Haemanthus katharinae: Blood Lily Plant
Bulbs include among their number some of the loveliest flowering plants for room decoration and they are practically no trouble to grow. Blood lily is one of the favouries, and rightly so.
Some 60 species of Haemanthus are found in tropical Africa, many of them is South Africa. Most are large bulbs which send up several thin leathery leaves. The, though fairly small, are arranged in a head that is quite large (15 to 20 cm [6 to 8 in] in diameter).
The most widely cultivated species, H. albiflos, has less decorative flowers. The leaves, only 2 or 4, are fleshy, about 20 cm (8 in) long and evergreen. This is the commonest succulent grown in households; it tolerates practically any kind of treatment. The inflorescence is rather insignificant, the flowers white. Much prettier is the variety pubescens with leaves that are hairy on the upper surface and with pink flowers.
Most admired, however, are the species with vivid red flowers, such as H. Katharinae, and which is native to Natal. The bulb is about 7 cm (2-3/4 in) across and the stalked leaves up to 30 cm (1 ft) long. The flower stem is thickly spotted brown at the base and terminated by a cluster of flowers arranged in a seeming umbel nearly 25 cm (10 in) across. These are generally produced in full summer.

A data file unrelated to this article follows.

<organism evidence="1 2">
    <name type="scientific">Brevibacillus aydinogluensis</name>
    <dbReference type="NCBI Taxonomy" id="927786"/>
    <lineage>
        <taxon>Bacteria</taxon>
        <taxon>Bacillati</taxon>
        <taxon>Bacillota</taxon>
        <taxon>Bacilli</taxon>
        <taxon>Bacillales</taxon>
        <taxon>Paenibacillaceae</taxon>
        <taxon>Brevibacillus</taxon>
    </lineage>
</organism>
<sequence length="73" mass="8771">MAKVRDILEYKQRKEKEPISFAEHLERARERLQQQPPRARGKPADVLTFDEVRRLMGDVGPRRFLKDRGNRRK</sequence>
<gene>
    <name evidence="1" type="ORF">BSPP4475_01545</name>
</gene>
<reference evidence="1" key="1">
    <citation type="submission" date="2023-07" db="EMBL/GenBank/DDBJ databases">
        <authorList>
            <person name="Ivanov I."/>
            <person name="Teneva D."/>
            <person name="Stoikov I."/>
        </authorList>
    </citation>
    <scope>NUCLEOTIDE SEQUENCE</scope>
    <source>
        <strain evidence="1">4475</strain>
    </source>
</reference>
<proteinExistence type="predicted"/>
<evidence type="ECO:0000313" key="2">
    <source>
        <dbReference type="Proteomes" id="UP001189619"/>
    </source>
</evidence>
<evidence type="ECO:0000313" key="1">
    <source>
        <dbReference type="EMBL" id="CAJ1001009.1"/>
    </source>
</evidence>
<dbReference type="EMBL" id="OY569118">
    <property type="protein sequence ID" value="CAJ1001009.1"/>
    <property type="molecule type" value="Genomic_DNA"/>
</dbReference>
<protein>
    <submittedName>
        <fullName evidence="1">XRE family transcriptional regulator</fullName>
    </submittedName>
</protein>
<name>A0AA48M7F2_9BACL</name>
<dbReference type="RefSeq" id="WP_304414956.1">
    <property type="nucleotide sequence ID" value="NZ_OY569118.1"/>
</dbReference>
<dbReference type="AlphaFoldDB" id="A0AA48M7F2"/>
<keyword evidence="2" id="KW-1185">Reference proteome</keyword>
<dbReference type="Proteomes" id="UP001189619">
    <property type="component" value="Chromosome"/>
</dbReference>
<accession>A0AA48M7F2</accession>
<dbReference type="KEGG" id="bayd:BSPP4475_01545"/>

Crossing with H. puniceus in 1900 yielded the spectacular hybrid ‘Konig Albert’, which has slightly bigger and more vividly coloured flowers and is very large — it is usually sold in shops already in bloom.
Of the species with leathery leaves and red flowers the ones most often found in cultivation are H. cinnabarinus, H. lindenii, H. magnificus, H. multifloras, H. natalensis, and the aforementioned H. puniceus. Very similar also is the related genus Buphane from the edge of the Kalahari desert plateau which provides the bushmen with the poison (obtained from the bulb) which they use to tip their arrows.
The species is never entirely leafless and that is why it should be wintered at only a slightly lower temperature and with limited watering. It should be placed in a well-lit window but not in full sun. It is rarely repotted, and if so then into a nourishing compost such as John Innes potting compost No. 1. It is readily propagated by seed as well as by offsets of the bulb.